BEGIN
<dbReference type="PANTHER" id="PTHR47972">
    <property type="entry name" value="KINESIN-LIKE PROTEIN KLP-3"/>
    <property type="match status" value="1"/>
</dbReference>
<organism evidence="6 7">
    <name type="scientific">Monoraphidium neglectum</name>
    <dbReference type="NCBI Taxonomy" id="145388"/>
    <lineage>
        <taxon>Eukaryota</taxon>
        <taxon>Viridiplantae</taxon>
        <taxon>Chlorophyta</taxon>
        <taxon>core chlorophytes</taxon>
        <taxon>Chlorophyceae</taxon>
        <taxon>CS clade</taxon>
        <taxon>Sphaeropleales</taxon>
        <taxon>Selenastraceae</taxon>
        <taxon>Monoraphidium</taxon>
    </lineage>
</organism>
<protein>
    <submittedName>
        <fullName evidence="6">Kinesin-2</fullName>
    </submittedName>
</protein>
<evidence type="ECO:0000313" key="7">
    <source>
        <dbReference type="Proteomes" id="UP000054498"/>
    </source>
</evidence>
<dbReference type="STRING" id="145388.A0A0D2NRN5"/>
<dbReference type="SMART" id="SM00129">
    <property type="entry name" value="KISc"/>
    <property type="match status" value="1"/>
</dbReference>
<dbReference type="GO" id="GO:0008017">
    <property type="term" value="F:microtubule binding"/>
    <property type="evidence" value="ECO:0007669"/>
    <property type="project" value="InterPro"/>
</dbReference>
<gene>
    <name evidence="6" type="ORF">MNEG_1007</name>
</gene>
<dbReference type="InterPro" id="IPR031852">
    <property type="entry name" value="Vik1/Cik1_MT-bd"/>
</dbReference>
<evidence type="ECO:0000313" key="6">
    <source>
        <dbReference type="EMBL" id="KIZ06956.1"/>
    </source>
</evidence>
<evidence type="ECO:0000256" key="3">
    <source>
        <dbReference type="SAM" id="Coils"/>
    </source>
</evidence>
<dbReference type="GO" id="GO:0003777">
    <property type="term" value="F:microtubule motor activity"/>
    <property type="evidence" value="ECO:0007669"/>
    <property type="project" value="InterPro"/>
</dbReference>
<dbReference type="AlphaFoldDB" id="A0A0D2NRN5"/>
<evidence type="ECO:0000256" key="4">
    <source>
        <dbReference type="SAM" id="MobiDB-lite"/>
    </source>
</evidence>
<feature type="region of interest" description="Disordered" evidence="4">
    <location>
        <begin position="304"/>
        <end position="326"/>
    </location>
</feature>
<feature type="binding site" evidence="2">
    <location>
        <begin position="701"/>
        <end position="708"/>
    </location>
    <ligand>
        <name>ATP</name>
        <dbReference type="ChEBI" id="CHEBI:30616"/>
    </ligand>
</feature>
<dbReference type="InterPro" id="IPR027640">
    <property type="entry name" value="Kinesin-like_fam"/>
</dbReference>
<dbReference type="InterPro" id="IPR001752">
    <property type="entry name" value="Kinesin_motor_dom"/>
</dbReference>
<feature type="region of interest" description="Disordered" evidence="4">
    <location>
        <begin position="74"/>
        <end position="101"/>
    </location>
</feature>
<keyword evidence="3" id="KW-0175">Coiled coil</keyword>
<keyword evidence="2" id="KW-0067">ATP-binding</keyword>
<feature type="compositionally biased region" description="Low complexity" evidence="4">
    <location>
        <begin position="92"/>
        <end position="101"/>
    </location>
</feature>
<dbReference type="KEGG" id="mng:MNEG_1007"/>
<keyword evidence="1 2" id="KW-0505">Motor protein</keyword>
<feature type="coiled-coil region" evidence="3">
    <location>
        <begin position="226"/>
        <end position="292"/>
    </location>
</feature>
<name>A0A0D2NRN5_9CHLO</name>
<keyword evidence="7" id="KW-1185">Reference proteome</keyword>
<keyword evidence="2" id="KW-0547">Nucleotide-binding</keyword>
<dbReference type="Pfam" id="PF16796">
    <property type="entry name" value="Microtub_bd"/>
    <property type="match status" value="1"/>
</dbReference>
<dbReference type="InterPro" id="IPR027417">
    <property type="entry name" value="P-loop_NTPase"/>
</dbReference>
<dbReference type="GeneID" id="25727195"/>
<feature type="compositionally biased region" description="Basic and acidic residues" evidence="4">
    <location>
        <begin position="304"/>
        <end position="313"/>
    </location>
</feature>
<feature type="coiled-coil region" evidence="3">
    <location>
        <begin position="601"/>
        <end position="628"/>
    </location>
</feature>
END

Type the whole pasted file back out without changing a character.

<dbReference type="PANTHER" id="PTHR47972">
    <property type="entry name" value="KINESIN-LIKE PROTEIN KLP-3"/>
    <property type="match status" value="1"/>
</dbReference>
<organism evidence="6 7">
    <name type="scientific">Monoraphidium neglectum</name>
    <dbReference type="NCBI Taxonomy" id="145388"/>
    <lineage>
        <taxon>Eukaryota</taxon>
        <taxon>Viridiplantae</taxon>
        <taxon>Chlorophyta</taxon>
        <taxon>core chlorophytes</taxon>
        <taxon>Chlorophyceae</taxon>
        <taxon>CS clade</taxon>
        <taxon>Sphaeropleales</taxon>
        <taxon>Selenastraceae</taxon>
        <taxon>Monoraphidium</taxon>
    </lineage>
</organism>
<protein>
    <submittedName>
        <fullName evidence="6">Kinesin-2</fullName>
    </submittedName>
</protein>
<evidence type="ECO:0000313" key="7">
    <source>
        <dbReference type="Proteomes" id="UP000054498"/>
    </source>
</evidence>
<dbReference type="STRING" id="145388.A0A0D2NRN5"/>
<dbReference type="SMART" id="SM00129">
    <property type="entry name" value="KISc"/>
    <property type="match status" value="1"/>
</dbReference>
<dbReference type="GO" id="GO:0008017">
    <property type="term" value="F:microtubule binding"/>
    <property type="evidence" value="ECO:0007669"/>
    <property type="project" value="InterPro"/>
</dbReference>
<gene>
    <name evidence="6" type="ORF">MNEG_1007</name>
</gene>
<dbReference type="InterPro" id="IPR031852">
    <property type="entry name" value="Vik1/Cik1_MT-bd"/>
</dbReference>
<evidence type="ECO:0000313" key="6">
    <source>
        <dbReference type="EMBL" id="KIZ06956.1"/>
    </source>
</evidence>
<evidence type="ECO:0000256" key="3">
    <source>
        <dbReference type="SAM" id="Coils"/>
    </source>
</evidence>
<dbReference type="GO" id="GO:0003777">
    <property type="term" value="F:microtubule motor activity"/>
    <property type="evidence" value="ECO:0007669"/>
    <property type="project" value="InterPro"/>
</dbReference>
<dbReference type="AlphaFoldDB" id="A0A0D2NRN5"/>
<evidence type="ECO:0000256" key="4">
    <source>
        <dbReference type="SAM" id="MobiDB-lite"/>
    </source>
</evidence>
<feature type="region of interest" description="Disordered" evidence="4">
    <location>
        <begin position="304"/>
        <end position="326"/>
    </location>
</feature>
<feature type="binding site" evidence="2">
    <location>
        <begin position="701"/>
        <end position="708"/>
    </location>
    <ligand>
        <name>ATP</name>
        <dbReference type="ChEBI" id="CHEBI:30616"/>
    </ligand>
</feature>
<dbReference type="InterPro" id="IPR027640">
    <property type="entry name" value="Kinesin-like_fam"/>
</dbReference>
<dbReference type="InterPro" id="IPR001752">
    <property type="entry name" value="Kinesin_motor_dom"/>
</dbReference>
<feature type="region of interest" description="Disordered" evidence="4">
    <location>
        <begin position="74"/>
        <end position="101"/>
    </location>
</feature>
<keyword evidence="3" id="KW-0175">Coiled coil</keyword>
<keyword evidence="2" id="KW-0067">ATP-binding</keyword>
<feature type="compositionally biased region" description="Low complexity" evidence="4">
    <location>
        <begin position="92"/>
        <end position="101"/>
    </location>
</feature>
<dbReference type="KEGG" id="mng:MNEG_1007"/>
<keyword evidence="1 2" id="KW-0505">Motor protein</keyword>
<feature type="coiled-coil region" evidence="3">
    <location>
        <begin position="226"/>
        <end position="292"/>
    </location>
</feature>
<name>A0A0D2NRN5_9CHLO</name>
<keyword evidence="7" id="KW-1185">Reference proteome</keyword>
<keyword evidence="2" id="KW-0547">Nucleotide-binding</keyword>
<dbReference type="Pfam" id="PF16796">
    <property type="entry name" value="Microtub_bd"/>
    <property type="match status" value="1"/>
</dbReference>
<dbReference type="InterPro" id="IPR027417">
    <property type="entry name" value="P-loop_NTPase"/>
</dbReference>
<dbReference type="GeneID" id="25727195"/>
<feature type="compositionally biased region" description="Basic and acidic residues" evidence="4">
    <location>
        <begin position="304"/>
        <end position="313"/>
    </location>
</feature>
<feature type="coiled-coil region" evidence="3">
    <location>
        <begin position="601"/>
        <end position="628"/>
    </location>
</feature>